Local Face: Michael Blundell

  |  Published: Nov 1st 1993

Michael Blundell has worked at Lower Farm, in Halton Village all his life. His contribution to village life is immense. Not only does he keep the fields in good trim, he is Chairman of the Parish Council and sits on the Parochial Church Council. In other words, in every sense, he is at the heart of Halton Village.

To newcomers, it seems that the Blundell family has very long roots in Halton. In fact, Michael's grandfather Percy Blundell settled here in September 1933 from Warwickshire. Apparently, Granny Eva Jane's family (Ives) had lived in Puttham, Hertfordshire since the 1600's and she had a hankering to get back to the Chilterns. Her wishes seem all to have come true as the family ethic of public service led to immersion in local life. Percy was elected to the Parish Council, eventually as Chairman, and their son Tom continued the tradition serving 52 years, 16 as Chairman. On Tom's retirement in 1987, he was presented with a seat which still has pride of place in the garden.

For the first part of Michael's life, being born and living in Halton Village meant having a strong connection with either the Ministry of Defence or the Rothschild family as the only building not owned by one or other of them was the Post Office! Since 1972, however, slow thoughtful change has come about. Small scale developments have been built by both Private and Council sectors. All this expansion has been so low key that the people of Halton have welcomed the gradual doubling in population. Michael's own contribution has been to convert some surplus farm buildings into dwellings including affordable homes for young people who do not want to leave the village.

This "infill" type of development is now coming to an end and the more definite plans for the RAF camp means that the immediate future of Halton Village is more stable.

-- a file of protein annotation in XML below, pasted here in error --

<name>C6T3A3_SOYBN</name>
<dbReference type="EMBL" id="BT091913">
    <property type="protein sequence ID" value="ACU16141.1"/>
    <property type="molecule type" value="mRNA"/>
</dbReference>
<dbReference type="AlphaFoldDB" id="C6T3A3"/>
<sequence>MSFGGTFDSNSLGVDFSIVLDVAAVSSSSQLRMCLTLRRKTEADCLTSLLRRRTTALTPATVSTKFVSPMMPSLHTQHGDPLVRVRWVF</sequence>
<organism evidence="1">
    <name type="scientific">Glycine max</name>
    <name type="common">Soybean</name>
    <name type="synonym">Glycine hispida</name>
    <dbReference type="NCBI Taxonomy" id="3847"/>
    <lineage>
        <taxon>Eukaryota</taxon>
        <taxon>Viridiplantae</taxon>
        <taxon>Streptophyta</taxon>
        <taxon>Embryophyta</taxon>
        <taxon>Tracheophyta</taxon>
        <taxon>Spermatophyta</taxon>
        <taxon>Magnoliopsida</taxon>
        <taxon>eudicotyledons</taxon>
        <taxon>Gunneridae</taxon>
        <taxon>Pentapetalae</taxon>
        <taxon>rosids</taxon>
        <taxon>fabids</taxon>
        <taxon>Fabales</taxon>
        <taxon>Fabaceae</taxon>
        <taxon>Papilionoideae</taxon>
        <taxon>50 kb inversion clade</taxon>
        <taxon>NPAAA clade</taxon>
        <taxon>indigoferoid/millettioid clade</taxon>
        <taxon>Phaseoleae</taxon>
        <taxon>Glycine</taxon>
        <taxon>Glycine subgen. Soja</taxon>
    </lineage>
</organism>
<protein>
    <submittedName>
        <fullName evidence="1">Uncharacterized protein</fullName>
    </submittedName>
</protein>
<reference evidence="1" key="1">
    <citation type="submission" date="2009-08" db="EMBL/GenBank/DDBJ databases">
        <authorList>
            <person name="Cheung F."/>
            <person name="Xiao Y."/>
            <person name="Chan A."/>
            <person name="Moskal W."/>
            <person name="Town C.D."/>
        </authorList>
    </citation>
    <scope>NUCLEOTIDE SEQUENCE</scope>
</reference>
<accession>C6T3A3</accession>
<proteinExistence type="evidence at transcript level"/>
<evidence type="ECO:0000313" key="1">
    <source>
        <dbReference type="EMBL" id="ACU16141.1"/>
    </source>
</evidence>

These changes have benefitted the Blundell family. Originally tenants of the RAF, they were able to buy the farm in 1981. Their mixed fanning, sheep, beef and arable has not changed much on paper over the years but "modern methods" means that a fair proportion is now "set aside". During the past two years, Michael has been delighted with the increase in wild flowers and the diversity of birds is now incredible also a nest of wild partridges was born for the first time in many a long year. Two spinneys have been planted which are already encouraging the wild life.

A livestock farmer's life often revolves around showing and Michael did his fair share. Now he looks from the other side of the ring as a sheep judge, most recently at Winslow, Wycombe and the Chiltern Hills Flock Competition. Since the cattle market closed in Aylesbury, he has used Tring Market but remains loyal to Wendover for meat shopping and other services. His Halton born nephew, Kevin Stevens, left school in June and has joined the family business representing the fourth generation farming these fields.

Michael sees traffic calming as the priority for concern in Halton Village. The increasing numbers of bicyclists and horse riders add their pleas to those of villagers desperate for motorists to stop using the village as a speedy bypass.

Halton people have contributed generously to many good causes over the years and Michael's involvement with the PCC has inevitably led to much fund raising. Hearing that the Multiple Sclerosis Unit (ARMS) near Halton Hospital is at risk, they immediately lighted upon this local charity as the beneficiary of their Harvest Supper on 12th October. £240wasraised.

Michael is delighted that the' Village Association is flourishing to include the non-churchgoers.

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